As for why companies choose to put Teflon in their cosmetics, it's due to its claim to fame: a slick, slippery feel that leads to a smooth finish. Yet, most consumers are unaware that to gain this perceived benefit they're putting a chemical on their skin that's been deemed a possible human carcinogen by the International Agency for Research on Cancer (IARC), which is part of the World Health Organization (WHO).4

PFOA is already the subject of at least 3,500 personal injury claims against DuPont, which used PFOA to make Teflon for decades. One woman who developed kidney cancer after drinking PFOA-contaminated water was awarded $1.6 million in damages.5

PFOA Is a Major Water Pollutant

If you're wondering just how toxic PTFE and related chemicals are, consider that, once in the environment, PFOA persists and does not break down. From Michigan to Vermont, companies using toxic perfluorooctanoic acid (PFOA) in the manufacture of Teflon-containing fabrics and waterproof shoes have left behind a toxic legacy: contaminated water and soil that's been poisoning area residents for decades.

The problem is worst near known chemical plants and dumping grounds, but even if you live in a seemingly "clean" area, there's a chance your water could be contaminated with these ubiquitous and highly toxic chemicals. According to a 2016 Harvard study, 16.5 million Americans have detectable levels of at least one kind of PFAS in their drinking water, and about 6 million Americans are drinking water that contains PFAS at or above the U.S. Environmental Protection Agency (EPA) safety level.6

While toxic water supplies were found in 33 states, 75 percent of the samples with elevated PFAS came from 13 states: California, New Jersey, North Carolina, Alabama, Florida, Pennsylvania, Ohio, New York, Georgia, Minnesota, Arizona, Massachusetts and Illinois. Not surprisingly, the highest concentration levels of PFAS were found in watersheds near industrial sites, military fire training areas and wastewater treatment plants.

Private wells were also found to be contaminated. As for health risks, those related to PFASs continue to grow. In May 2015, more than 200 scientists from 40 countries signed the Madrid Statement, which warns about the harms of PFAS chemicals and documents the following potential health effects of exposure:7

Liver toxicity

Disruption of lipid metabolism, and the immune and endocrine systems

Adverse neurobehavioral effects

Neonatal toxicity and death

Tumors in multiple organ systems

Testicular and kidney cancers

Liver malfunction


High cholesterol

Ulcerative colitis

Reduced birth weight and size


Decreased immune response to vaccines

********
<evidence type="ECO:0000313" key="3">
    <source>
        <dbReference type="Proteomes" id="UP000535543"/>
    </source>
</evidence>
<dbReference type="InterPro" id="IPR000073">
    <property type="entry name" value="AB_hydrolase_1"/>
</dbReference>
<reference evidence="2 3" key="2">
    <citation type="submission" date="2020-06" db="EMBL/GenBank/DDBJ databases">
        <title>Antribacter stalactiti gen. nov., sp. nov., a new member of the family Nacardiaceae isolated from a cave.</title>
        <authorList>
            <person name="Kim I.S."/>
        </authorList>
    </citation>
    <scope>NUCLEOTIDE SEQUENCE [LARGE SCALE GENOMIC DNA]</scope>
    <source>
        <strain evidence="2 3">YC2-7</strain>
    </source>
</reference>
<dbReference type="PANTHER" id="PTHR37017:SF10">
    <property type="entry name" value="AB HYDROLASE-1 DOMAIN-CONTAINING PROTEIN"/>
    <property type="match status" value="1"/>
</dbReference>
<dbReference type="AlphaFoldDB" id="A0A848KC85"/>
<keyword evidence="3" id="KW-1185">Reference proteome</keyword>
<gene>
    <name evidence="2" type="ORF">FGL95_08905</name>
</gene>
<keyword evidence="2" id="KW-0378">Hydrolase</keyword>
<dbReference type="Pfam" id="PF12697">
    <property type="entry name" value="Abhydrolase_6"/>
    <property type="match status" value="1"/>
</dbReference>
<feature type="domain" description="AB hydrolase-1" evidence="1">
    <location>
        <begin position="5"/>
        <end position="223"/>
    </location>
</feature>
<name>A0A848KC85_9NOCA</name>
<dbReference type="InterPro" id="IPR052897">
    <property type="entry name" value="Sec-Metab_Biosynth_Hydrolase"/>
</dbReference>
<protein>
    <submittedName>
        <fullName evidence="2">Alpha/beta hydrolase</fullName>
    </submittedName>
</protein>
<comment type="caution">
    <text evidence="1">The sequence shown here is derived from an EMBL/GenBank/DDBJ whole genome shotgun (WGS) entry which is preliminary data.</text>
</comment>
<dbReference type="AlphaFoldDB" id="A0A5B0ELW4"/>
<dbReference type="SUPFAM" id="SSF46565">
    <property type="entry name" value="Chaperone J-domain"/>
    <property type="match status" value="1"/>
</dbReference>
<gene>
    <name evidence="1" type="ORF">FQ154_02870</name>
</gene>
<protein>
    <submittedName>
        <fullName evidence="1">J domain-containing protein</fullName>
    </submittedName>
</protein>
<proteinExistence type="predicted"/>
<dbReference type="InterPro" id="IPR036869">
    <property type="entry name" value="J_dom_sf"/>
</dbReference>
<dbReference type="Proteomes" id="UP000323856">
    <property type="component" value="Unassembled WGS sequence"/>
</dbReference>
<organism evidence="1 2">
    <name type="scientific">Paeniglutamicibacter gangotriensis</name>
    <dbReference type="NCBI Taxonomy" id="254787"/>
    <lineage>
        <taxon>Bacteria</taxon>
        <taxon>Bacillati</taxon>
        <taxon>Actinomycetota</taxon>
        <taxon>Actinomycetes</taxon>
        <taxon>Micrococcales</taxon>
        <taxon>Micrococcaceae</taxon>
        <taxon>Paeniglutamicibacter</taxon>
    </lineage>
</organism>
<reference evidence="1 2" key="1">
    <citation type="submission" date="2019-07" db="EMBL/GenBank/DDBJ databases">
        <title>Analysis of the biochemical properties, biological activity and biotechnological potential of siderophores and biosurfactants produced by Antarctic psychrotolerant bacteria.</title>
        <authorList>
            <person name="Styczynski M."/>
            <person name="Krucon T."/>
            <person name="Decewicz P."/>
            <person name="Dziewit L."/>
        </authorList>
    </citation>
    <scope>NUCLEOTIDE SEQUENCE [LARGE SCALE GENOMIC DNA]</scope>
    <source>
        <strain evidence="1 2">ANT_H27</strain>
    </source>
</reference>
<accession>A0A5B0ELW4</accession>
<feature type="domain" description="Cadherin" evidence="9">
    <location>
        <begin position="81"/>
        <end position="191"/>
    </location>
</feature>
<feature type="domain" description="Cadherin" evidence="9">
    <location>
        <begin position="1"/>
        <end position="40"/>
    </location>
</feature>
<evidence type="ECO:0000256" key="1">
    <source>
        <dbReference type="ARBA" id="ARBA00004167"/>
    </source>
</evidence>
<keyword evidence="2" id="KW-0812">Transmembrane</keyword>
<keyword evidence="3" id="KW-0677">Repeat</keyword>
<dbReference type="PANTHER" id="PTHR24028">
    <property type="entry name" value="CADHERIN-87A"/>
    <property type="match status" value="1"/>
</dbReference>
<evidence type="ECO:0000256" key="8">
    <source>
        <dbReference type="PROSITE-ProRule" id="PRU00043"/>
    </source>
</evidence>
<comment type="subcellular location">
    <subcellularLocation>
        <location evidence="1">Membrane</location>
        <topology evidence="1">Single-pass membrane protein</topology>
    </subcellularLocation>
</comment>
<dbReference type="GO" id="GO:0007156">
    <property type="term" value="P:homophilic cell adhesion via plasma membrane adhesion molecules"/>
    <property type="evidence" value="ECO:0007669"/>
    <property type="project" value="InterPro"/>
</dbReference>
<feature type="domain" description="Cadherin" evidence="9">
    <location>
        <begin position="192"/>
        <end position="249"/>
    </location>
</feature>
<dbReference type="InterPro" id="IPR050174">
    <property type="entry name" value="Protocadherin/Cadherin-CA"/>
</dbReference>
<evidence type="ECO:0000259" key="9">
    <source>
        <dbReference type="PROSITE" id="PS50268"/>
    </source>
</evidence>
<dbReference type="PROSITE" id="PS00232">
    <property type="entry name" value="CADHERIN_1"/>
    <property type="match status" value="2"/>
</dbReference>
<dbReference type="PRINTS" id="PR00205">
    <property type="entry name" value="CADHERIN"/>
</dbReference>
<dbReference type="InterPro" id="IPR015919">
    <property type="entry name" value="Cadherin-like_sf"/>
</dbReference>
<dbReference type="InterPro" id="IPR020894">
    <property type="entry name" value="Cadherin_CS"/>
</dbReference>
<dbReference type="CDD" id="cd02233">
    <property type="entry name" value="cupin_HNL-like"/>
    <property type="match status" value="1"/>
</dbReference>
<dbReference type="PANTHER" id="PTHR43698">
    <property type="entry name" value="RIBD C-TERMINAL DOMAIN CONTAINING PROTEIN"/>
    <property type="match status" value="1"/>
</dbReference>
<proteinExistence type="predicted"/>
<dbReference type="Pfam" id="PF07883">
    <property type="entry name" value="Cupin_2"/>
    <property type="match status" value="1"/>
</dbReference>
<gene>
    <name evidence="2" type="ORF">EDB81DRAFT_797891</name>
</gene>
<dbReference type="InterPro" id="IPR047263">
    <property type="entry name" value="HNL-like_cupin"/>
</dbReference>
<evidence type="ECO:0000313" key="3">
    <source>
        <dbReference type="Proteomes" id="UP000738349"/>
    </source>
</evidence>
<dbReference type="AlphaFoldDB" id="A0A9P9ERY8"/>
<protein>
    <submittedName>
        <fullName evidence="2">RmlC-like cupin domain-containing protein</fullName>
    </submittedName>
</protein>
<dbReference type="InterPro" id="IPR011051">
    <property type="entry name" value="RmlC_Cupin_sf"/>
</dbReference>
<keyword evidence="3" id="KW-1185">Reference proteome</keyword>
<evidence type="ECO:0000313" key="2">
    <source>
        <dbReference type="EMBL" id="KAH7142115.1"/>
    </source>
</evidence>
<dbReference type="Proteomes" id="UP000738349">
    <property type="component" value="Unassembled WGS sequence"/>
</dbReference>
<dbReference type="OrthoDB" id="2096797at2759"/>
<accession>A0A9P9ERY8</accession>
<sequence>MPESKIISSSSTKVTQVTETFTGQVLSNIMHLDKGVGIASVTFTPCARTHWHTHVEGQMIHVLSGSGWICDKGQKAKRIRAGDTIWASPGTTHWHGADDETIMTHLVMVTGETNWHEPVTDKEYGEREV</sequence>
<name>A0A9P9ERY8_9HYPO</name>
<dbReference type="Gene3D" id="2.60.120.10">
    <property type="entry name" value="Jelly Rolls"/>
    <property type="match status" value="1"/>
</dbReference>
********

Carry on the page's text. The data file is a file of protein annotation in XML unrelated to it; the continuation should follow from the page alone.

Reduced hormone levels and delayed puberty

Manufacturers Are Swapping Out PFOA and PFOS With Other Toxic Chemicals

As the health and contamination risks of PFOA and PFOS became too large to ignore, the chemicals were phased out of production. However, they're being replaced with chemicals that are largely untested and likely equally as harmful. In addition to cookware, clothing and cosmetics, another product group where you're likely to see PFASs include fast food packaging and food wrappers.

American manufacturers voluntarily agreed to phase out PFOA and PFOS in 2011 due to concerns about their safety, but other countries still use them and some companies are still using them in the production of food packaging. In one study, about one-third of fast food wrappers and containers were found to contain fluorine, which suggests perfluorinated chemicals (PFCs) were used to give the paper a slick surface, making it oil- and grease-resistant.8

Some 400 samples of food packaging from 27 fast food chains in the U.S. were tested between 2014 and 2015. This included packaging from Jimmy John's, Quiznos, Starbucks, Chipotle, Chick-fil-A and Dunkin' Donuts in the Boston, Seattle, Washington D.C., San Francisco and Grand Rapids areas. On average, 33 percent of them contained fluorine.

Dessert and bread wrappers were affected the most, with 56 percent containing fluorine, whereas only 20 percent of paperboard samples (such as pizza boxes and french fry containers) were affected. EWG has urged fast food companies to stop using fluorinated compounds in food packaging altogether, noting:9

"The FDA has approved 20 next-generation PFCs specifically for coating paper and paperboard used to serve food. These chemicals have not been adequately tested for safety, and trade secrecy laws mean that, in some cases, the limited safety data submitted to the EPA does not publicly disclose the identity of the specific chemicals or even the companies submitting them for approval. But what little information manufacturers have provided to regulators is troubling.